Prince William Lady Catherine Duke and Duchess of Cambridge

I knew we forgot something

As they go about their business this morning, the Blairs and the Browns may be feeling a little bit dejected. Not being invited to a wedding can be a cruel snub, even if you didn’t want to go in the first place. But they should take heart – it doesn’t look like the day is going to be much fun. Based on the list of confirmed attendees from the official Royal Wedding website, it’s not clear where the craic is going to come from.

William and Catherine should have added a few ‘wildcards’ to the wedding guest list. ‘Someone’s Cousin’ could have been just the man for the job. ‘Someone’s Cousin’ is a staple guest found at all good Irish weddings. This guest may not even be an actual cousin. It’s unclear to all the other guests what his connection is to the couple but everyone will remember him and assume that maybe he is…well..someone’s cousin.

This is a man who makes his presence felt early in the proceedings and would have had a starring role at the Royal wedding even before the ceremony. The TV crews on the ground and the helicopters overhead, primed to spot any activity in the vicinity of Westminster Abbey would have focused on SC and his wife Joanie scuttling up towards Great West Doors ‘mad late’. With Catherine Middleton only seconds away, Someone’s Cousin would be seen fishing in his pockets. “Go on away in Joanie, I’ll have a quick fag here”.

Inside, when Prince Seeiso Bereng Seeiso and Princess Mabereng Seeiso of Lesotho turned around upon hearing the commotion at the door they would glimpse Joanie asking an usher “Which side of the church for the bride again? Hup, here’s himself now” and her husband shuffling in shortly after, blowing the last cloud of incinerated Carrolls Number 5 into the high vaulted arches of the Abbey.

The Governor-General of Papua New Guinea would smile grimly and look straight ahead as Someone’s Cousin squeezed in beside him in the pew and told him the story. “We were nearly in after the bride. Feck sake. Sure we went to the wrong church first. There we were, happy out, in our seats and the bride comes in. And she Chinese! Well says I to Joanie, what’ll the Queen make of that craic?But we looked around and we couldn’t recognise anyone. Says Joanie: ‘Patsy, we’re at the wrong bleddy church!’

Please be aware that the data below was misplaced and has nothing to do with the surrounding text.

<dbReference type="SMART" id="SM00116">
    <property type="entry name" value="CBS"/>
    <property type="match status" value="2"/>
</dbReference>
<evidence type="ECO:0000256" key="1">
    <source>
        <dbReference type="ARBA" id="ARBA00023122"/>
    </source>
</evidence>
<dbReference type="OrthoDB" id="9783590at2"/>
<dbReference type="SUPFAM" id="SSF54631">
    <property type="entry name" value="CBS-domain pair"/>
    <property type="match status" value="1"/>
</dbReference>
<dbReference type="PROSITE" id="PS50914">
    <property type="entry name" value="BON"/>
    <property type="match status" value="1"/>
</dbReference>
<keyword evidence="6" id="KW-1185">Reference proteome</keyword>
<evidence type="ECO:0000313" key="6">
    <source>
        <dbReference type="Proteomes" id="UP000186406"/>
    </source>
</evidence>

Despite the military precision of the wedding planning, whether WillsnKate like it or not, everything will not go to plan. At some stage during the service, there will be confusion about when to stand or sit or kneel. With the guests in various stages of uprightness some tension may spread in that august gathering. At such times, Someone’s Cousin would be a safety valve, whispering to a rabbi:“It’s been a while since a lot of these fellas were at mass I’d say”and having a bit of a giggle.

Like an Irish funeral, the Royal Wedding is a three-stage affair. 1900 guests are going to Westminster. Then there is a lunchtime reception for 650 and finally 300 guests are being entertained at a private dinner that night. Someone’s Cousin would have had a part to play in all of these.

Without him, who will lead the guests to the nearest shebeen for a quick couple of pints during the interminable wait before the lunchtime reception? “What’ll you have Duke? Hah? Arra you might as well. They’ll be all day taking photos.

The Royal Couple will also have found, when doing out their table plans, that some tables will simply not work without the presence of some sort of ‘character’ to provide the social glue that binds people together. From the moment when the group of eight or ten are sitting tentatively down to dinner: “Go on away in on the inside Viscountess, we’ll fill it back to front, like a silage pit” to sustaining conversation among the manifold nationalities around the table.
“Where are you from yourself Sultan?”
“Oman”
“Where’s that?”
“Near Dubai”
“Oh right. Cmere, did I ever tell you how Dubai got it’s name. There was this fella from Cork went over building a hotel and they were very grateful so the mayor said if he liked, they’d name the town after him. ‘Do biy’ he says. Do Biy Isn’t that a good one?…”
“….Bulgaria? I never knew they had a king. A friend of mine have an apartment in Sofia alright. Worth nothing now of course”

As the long day draws to a close, some guests will make their excuses. The music will be too much for aunties and nans. But Someone’s Cousin will be in his element. Tie around the head, moshing to The Arctic Monkeys’ ‘Bet You Look Good On The Dancefloor’, a Lord Admiral’s wife gripped slightly innappropriately around the waist.
Taking a breather, he would be the perfect conversation companion of a tipsy Prince Philip as they expounded on various subjects.
Twenty of them with the one taxi plate. None of them insured, Prince. And if you crashed into one of them you wouldn’t get a bob

And at six in the morning who else is going to vigorously defend the right of guests to continue drinking when tired and grumpy staff try to close the residents bar?

Weeks later when William and Catherine are sending out their cards they would glance at the mantlepiece clock in the shape of a dog and think of Someone’s Cousin. Thanks for everything they would write. And mean it.

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